On the other hand, the original reason for inviting Alice Walker remains valid: that on Yom Kippur we are not trying to get into a balanced political analysis of the Middle East, but instead are interested in exploring the specific ways that we, the Jewish people, have gone astray. The process of teshuva or repentance is not about explaining away our misdeeds or showing how they really aren't so bad, or really were provoked by others. That may be fine for a poltical conversation, but not for a spiritual one in which our task is to, as the Torah tells us, "afflict our souls" and explore where we have missed the mark. In that context, having someone point to the sins of the Jewish people is appropriate, at least when done within a Jewish religious context in which we take collective repsonsibility for the sins of our entire people. And the sad fact is that Alice Walker was right about one thing: those sins, while amazingly absent from the Jewish media and the public discourse inside the Jewish community, are increasingly obvious to most other people on the planet, and are generating anger toward Jews that will last for generations and place Jews in grave danger in the 21st century. We ignore them at our peril. So this is why I was so disappointed at Alice Walker's presentation--because the way she presented had the opposite effect of waht I had hoped for and expected. Instead of speaking to our hearts and opening us to consider the ways we need atonement, Ms. Walker's talk actually closed the ears and hearts of many of our congregants and made it less likely that we would be able to engage in the teshuva that is really necessary and urgent for our people. I base this on the reactions of congregants both during and after the talk that they conveyed to me. For that, I wish to apologize to Beyt Tikkun.  I say this without in any way wishing to demean the humanity or decency of Alice Walker, who was reporting her experiences through the framework of her own history--seeing the world, just as well all do, through the grid available to her and product of her own life and its impact on her consciousness. Everyone of us sees the world through our own grid, and we need to approach each other with a great deal of compassion and understanding even when, as in the case of some of what Alice Walker said, we might disagree with the perceptions or framework which others bring to their experiences.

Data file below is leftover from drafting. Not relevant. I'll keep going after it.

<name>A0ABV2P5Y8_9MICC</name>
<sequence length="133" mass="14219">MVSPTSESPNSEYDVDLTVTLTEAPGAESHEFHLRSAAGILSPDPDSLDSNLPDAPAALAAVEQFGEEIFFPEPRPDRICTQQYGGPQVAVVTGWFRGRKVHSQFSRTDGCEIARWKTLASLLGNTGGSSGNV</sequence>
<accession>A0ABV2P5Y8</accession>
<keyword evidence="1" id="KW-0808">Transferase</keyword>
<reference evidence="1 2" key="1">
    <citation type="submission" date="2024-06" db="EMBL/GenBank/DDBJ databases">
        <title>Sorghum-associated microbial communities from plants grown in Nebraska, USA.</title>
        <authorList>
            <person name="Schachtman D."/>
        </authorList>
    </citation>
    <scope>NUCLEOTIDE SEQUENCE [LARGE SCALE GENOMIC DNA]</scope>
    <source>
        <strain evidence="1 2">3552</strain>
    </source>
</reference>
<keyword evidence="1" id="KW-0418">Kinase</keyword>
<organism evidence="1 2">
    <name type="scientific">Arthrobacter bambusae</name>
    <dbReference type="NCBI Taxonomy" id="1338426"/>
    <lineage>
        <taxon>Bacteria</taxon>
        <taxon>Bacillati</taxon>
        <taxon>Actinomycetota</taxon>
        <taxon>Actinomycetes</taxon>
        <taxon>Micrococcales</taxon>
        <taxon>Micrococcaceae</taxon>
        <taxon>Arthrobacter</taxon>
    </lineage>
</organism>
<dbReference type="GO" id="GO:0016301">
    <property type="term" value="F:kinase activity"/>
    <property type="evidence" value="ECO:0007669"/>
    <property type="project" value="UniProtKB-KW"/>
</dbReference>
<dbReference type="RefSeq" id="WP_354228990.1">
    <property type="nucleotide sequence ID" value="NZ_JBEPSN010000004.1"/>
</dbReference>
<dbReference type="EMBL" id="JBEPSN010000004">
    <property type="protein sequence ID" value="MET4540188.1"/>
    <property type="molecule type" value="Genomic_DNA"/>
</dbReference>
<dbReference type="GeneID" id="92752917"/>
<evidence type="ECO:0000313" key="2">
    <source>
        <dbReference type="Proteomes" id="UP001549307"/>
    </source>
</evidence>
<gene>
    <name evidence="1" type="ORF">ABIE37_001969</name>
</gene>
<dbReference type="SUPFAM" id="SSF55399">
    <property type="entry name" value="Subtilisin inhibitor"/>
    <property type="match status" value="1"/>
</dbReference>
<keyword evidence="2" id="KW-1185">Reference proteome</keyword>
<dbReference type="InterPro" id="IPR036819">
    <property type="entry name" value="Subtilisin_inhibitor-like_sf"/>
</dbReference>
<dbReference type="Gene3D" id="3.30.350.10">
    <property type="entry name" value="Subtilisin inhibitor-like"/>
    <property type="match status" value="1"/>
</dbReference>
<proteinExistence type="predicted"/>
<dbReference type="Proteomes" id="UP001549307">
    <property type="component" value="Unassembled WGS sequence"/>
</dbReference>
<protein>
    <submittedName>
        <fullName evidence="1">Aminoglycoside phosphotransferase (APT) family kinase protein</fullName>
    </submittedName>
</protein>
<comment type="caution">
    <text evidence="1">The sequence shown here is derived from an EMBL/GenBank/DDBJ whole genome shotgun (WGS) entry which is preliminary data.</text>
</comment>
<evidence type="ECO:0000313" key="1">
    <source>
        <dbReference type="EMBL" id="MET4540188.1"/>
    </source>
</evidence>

None of this discussion about the reactions to Alice Walker should  provide any of us with a good reason to avoid challenging the moral outrages of the Occupation itself. That remains a central challenge for all of us who wish to remain true to the highest values of the Jewish people, the Torah tradition, and the God of the universe. As a community that is firmly committed to the survival and safety of Israel, we know and need to affirm over and over again that Israel's security depends on the degree to which it can shift its behavior and the perception of its behavior from that of a bully towards an occupied people to that of a people acting with a generosity of spirit appropriate to those who brought to the world the Torah command "thou shalt LOVE the stranger" because we remember that WE WERE STRANGERS in the land of Egypt. Those who defend Israel's current behavior are actually the worst enemies of the Jewish people and have been providing the worst elements inside Israel with encouragement to continue behavior which is not only immoral but also extremely self-destructive to Israel and to the survival of the Jewish people worldwide. For Israel's sake, we must not be silent. 

    --Rabbi Michael Lerner

 

 

 

 

YOM KIPPUR THOUGHTS

Rabbi Arik W. Ascherman

 

I once had a wonderful, committed and active congregant say to me, "Yom Kippur doesn't speak to me because I don't feel that I have anything to repent for."  I probably answered this congregant by firstly expressing my surprise that any human being would not have areas of his/her life that s/he needed to improve.  Secondly, I noted one of the first things I was taught about Yom Kippur way back in Sunday school.  The entire Yom Kippur vidui (confession) we recite time after time throughout the day is said as a collective "We."  As intensely personal as Yom Kippur is, we confess all sorts of crimes and sins that we did not personally commit because we are part of a society in which these sins took place.   I often quote Rabbi Abraham Joshua Heschel, who said that "In a democratic society a few are guilty but all are responsible."  However the vidui goes even further.  We are all guilty, whether or not we live in a democratic society, for the sins committed by whatever society each of us personally include ourselves in when we say "We."